by Jada Ingleton and Izabella Perez
Hundreds of competitors, supporters and rivals’ eyes are glued to the performers’ every movement as she strides through her transitions and stunts. The sound of a boastful cheer mix set to a usual 8-count routine blare through nearby speakers, sparking the room with energy. Much like any other activity, competitive cheerleading can come with its fair share of risks and peril. However, it continues to offer cheerleaders the opportunity to shine and strive for success. West Broward’s competition team is surely no different.
Going on their seventh year of competing, the West Broward cheerleading competition team has shown both promise and potential in their time spent on the mats. Every year, spring tryouts are held in preparation for the busy and bustling season. While some teams may get off-season time away, the lady Bobcats spend most of their summer and early in the school year preparing. They are in prep mode bonding, conditioning, and working up the strength and strategies needed to hit the competitive scene.
“Most people might dread having to come back to school throughout the summer, especially if it means having to work out early in the morning and get sore off it. But when you’re doing it with a team, it really does not seem as bad,” said senior team member Michaela Freeman. “We know in advance what competition season entails. All the hard work and time put in from way back in Aug. is only used to strengthen us individually and as a group.”
One of the team’s main goals is to work as a unit. Communication is key when going over stunts and routines, especially during Sept. through Apr. competition season. Helping each other with warm-ups and stretches in preparation for the stunts about to be done is one of the crucial ways the team assists each other. When going over routines, the other cheerleaders watch the bases and flyers in order to give feedback on what might need to be fixed and how they can improve aspects of the routine as a whole and individually.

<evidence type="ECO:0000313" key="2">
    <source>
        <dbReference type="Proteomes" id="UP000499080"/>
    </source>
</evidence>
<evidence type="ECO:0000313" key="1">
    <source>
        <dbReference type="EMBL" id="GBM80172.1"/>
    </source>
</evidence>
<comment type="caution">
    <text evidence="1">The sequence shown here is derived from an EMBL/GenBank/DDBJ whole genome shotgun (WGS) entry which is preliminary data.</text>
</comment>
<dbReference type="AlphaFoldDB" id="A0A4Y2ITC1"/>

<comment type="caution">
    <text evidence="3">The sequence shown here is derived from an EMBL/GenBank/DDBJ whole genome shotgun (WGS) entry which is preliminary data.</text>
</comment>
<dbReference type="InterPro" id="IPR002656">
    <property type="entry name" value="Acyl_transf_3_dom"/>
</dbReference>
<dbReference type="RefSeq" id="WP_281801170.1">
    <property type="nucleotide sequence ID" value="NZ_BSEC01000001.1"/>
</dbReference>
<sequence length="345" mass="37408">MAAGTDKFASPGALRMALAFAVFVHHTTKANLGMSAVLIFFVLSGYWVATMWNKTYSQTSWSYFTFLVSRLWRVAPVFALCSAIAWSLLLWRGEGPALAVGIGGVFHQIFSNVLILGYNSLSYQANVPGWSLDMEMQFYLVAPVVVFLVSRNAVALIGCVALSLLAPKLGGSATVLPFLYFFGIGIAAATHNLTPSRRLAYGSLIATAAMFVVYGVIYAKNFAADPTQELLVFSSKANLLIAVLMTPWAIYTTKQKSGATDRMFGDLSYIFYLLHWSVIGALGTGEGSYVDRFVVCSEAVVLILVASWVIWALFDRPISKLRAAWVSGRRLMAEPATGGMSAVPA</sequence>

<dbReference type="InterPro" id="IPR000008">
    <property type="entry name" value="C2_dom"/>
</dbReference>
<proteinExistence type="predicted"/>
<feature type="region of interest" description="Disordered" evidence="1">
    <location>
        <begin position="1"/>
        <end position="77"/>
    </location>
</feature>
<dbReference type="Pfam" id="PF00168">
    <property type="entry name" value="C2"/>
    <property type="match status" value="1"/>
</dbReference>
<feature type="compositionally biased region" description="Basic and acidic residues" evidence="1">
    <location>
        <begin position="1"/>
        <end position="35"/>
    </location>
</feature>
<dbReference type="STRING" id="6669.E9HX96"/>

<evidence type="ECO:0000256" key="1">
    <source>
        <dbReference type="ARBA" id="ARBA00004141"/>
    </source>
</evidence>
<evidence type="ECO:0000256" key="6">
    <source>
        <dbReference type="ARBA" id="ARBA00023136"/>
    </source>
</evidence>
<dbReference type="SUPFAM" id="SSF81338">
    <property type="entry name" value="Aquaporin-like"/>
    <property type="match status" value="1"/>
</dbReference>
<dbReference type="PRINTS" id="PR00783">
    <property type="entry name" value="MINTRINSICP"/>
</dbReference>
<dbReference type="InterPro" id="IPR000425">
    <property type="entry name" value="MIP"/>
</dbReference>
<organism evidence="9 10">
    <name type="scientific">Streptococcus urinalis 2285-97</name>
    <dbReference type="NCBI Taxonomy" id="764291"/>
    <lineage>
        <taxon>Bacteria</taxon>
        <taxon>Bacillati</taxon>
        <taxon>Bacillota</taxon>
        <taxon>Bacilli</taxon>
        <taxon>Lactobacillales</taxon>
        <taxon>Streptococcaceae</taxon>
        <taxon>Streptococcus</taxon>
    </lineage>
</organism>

“We try to keep each other motivated every day, saying to give it your all,” said sophomore flyer Victoria Vazquez. “Not just for yourself, but for the whole team as well. There’s always room for improvement.”
The Bobcats are constantly in game mode. They use every practice and opportunity possible to not only improve their routines and stunts but also inch their way closer towards an accomplishing title. Aside from the opinions and efforts from their own coaches, the team also participates in mini-competitions, nicknamed mini-comps, where they get a chance to be evaluated based on their executing performance.
“Mini-comps don’t necessarily give places or ranks, but we do get a paper with feedback on our performance: what we excelled in, what we did wrong, things like that,” Freeman said. “We try to do as many as possible to get a leg up before the bigger competitions to see what areas we need to work in and how to make our routine overall better.”
The competition cheer team is the only team that competes; however, the junior varsity (JV) and varsity teams only performing at games. These three teams not only differ in the fact that they compete but also in the level of difficulty. The competition team consists of competing with a full routine with a variety of different and advanced skills like elite stunting, jumping and dancing. No matter the fact that JV and varsity cheer teams do not participate in competitions, they work hard when cheering for the West Broward boys football team.
“Competition team is different than sideline cheer because you learn and perform more advanced skills than what you would do at a football game,” said sophomore team member Cassie Aguiar. “You’re really coming together as a team and working as a whole to put your best performance out on the mat.”
With years of growth, improvement and experience, West Broward’s competitive cheer team continues to expand their horizons and offer their audience one electrifying performance after another. From tumbling mats to one man stunts, the team identifies the strength and courage it takes to compete and how a positive support system can ease the workload and inspire greatness.
“We’re all very close on the team,” Vazquez said. “I think having a solid bond between the other cheerleaders helps a lot when performing and practicing as you know you have a whole team of people that have your back and will support you through your stunts.”
Cheer is not in any way an easy sport. Just like any other sport, it’s high stress and high stakes. The pressure of having to nail every stunt perfect one’s motions can be taxing on some cheerleaders, but no matter the stakes the West Broward cheerleaders always manage to strike gold.
“It’s so important to keep a positive attitude when competing because not everything will turn out how you’d imagined. Advice I would give to keep positive is to never say the words ‘I can’t.’ By saying those words you’re just putting yourself down and that type of energy won’t get you far,” said Aguiar. “Having a negative outlook won’t do any good for yourself or the team. Keeping positive and persevering is what will.”